Six questions for 'Raiders of the Lost Ark' actress Karen Allen

Actress Karen Allen was in New York to promote the Blu-ray release of "Indiana Jones: The Complete Adventures Blu-ray." She sat down with CNET for a brief chat.

Karen Allen at a Soho hotel to promote the "Indiana Jones: The Complete Adventures" Blu-ray (click to enlarge). David Carnoy/CNET

For the launch of the "Indiana Jones: The Complete Adventures Blu-ray," Karen Allen, who played Marion Ravenwood in "Raiders of the Lost Ark" and then returned for the fourth installment ("Indiana Jones and the Kingdom of the Crystal Skull"), was in New York to promote the release. Normally, we don't do too many celebrity interviews here on CNET, but when Paramount reps offered a very short chat, I thought, hey, it's Karen Allen, why not?

As for how the Blu-ray package is, the short answer is that the first three movies have undergone a very impressive restoration and they clearly look a lot better than the DVD versions that came out a few years ago. Of course, whether you want to drop $65 on the whole set will depend on how much of an Indiana Jones fan you are. Eventually, each film will be available separately, which may be the way to go, particularly if you don't feel like owning "Crystal Skull" (or already own it).

But back to Karen Allen. If you're wondering what she's up to today, she's in rehearsals for a play in New York called "Summer's Day" and has been directing theater the last few years and acting in films "Whenever there's something interesting," she said. (So far there are no plans for a fifth Indiana Jones movie).

Here's the quick Q&A.

CNET: Have you watched the Blu-ray for Raiders yet? And what's it like seeing yourself in 1080p 30 years later?

Allen: No, I actually haven't seen it yet. But I was at the IMAX screening the other night. It's sort of very strange to watch yourself 30 years ago. Sometimes it's quite fun, but other times it's just strange. It's interesting because it's the same film -- the film hasn't changed -- but my perspective on it changes. I am very happy that they've done all this work on the film because over the years I've been at events where they've screened the film and I've seen some truly terrible prints. Just awful.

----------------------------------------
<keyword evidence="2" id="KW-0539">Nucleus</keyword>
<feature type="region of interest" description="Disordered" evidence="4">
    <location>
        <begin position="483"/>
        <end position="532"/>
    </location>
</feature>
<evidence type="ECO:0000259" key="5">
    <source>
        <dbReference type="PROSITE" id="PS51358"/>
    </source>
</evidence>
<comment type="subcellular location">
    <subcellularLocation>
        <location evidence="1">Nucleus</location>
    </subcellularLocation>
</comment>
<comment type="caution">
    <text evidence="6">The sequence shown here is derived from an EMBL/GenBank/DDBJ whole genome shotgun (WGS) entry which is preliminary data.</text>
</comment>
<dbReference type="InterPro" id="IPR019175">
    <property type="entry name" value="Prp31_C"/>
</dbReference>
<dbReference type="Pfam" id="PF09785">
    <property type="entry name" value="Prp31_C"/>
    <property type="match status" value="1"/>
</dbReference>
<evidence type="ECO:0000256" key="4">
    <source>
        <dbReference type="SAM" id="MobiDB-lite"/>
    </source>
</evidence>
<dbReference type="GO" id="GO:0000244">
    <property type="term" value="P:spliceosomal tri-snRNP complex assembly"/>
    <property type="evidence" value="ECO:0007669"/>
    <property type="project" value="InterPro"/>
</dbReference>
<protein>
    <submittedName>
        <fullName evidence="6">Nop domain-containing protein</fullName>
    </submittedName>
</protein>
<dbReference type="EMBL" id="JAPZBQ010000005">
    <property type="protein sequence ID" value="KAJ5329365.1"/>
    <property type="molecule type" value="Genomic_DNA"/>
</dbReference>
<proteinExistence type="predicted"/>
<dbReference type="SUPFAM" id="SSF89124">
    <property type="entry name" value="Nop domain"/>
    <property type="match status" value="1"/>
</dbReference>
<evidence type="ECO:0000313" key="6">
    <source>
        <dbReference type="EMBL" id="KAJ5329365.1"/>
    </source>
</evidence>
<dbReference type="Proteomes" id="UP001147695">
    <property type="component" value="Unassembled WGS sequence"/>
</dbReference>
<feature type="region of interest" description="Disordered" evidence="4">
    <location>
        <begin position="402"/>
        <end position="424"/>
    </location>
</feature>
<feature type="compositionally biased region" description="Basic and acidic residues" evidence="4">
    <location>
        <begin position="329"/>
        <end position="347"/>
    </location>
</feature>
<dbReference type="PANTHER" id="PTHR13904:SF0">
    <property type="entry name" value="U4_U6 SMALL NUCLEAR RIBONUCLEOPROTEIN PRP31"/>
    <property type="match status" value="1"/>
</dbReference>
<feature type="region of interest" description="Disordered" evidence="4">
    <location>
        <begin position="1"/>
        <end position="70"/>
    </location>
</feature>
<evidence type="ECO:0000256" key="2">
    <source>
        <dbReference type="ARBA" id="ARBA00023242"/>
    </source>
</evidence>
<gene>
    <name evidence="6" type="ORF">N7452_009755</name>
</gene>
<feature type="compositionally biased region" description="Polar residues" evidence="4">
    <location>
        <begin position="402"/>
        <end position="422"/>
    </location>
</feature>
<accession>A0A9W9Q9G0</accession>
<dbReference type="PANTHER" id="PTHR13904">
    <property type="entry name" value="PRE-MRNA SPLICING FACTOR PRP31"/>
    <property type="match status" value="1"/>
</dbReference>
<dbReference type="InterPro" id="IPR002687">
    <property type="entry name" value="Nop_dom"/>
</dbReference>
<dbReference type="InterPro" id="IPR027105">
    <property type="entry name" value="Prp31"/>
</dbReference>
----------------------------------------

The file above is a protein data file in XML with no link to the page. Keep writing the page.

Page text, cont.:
The much-anticipated "Indiana Jones: The Complete Adventures"Blu-ray hit stores today. Paramount

I have a hard time watching films the first few times right after we finishing shooting them because I don't think I really see what's on the screen. When I'm watching the first few times I'm remembering what I think I did in the scene and how I saw the scene in my own mind when we were doing it. When I read a script I visualize it -- I make my own movie in my mind. And then when I see it for the first time it's a jolt because it's usually not what I visualized. Sometimes it's a way better movie I had in my own mind, which was certainly the case with "Raiders of the Lost Ark." Not that I didn't have a good movie in my head when I read the script, but I had a different movie in my head. I thought we were making "Casablanca." I've been saying this for years and it sounds like a joke but that's what I thought. I didn't have the same references in my head that Steven Spielberg, George Lucas, Philip Kaufman, and Larry Kasdan, had in their heads. They had grown up with these Saturday-afternoon serials. I had mostly grown up on the old '40s movies. So my reference to something being set in that time period was more like "Casablanca." Or more like "Treasure of the Sierra Madre." It was that sort of adventure. Not as heightened as it turned out to be.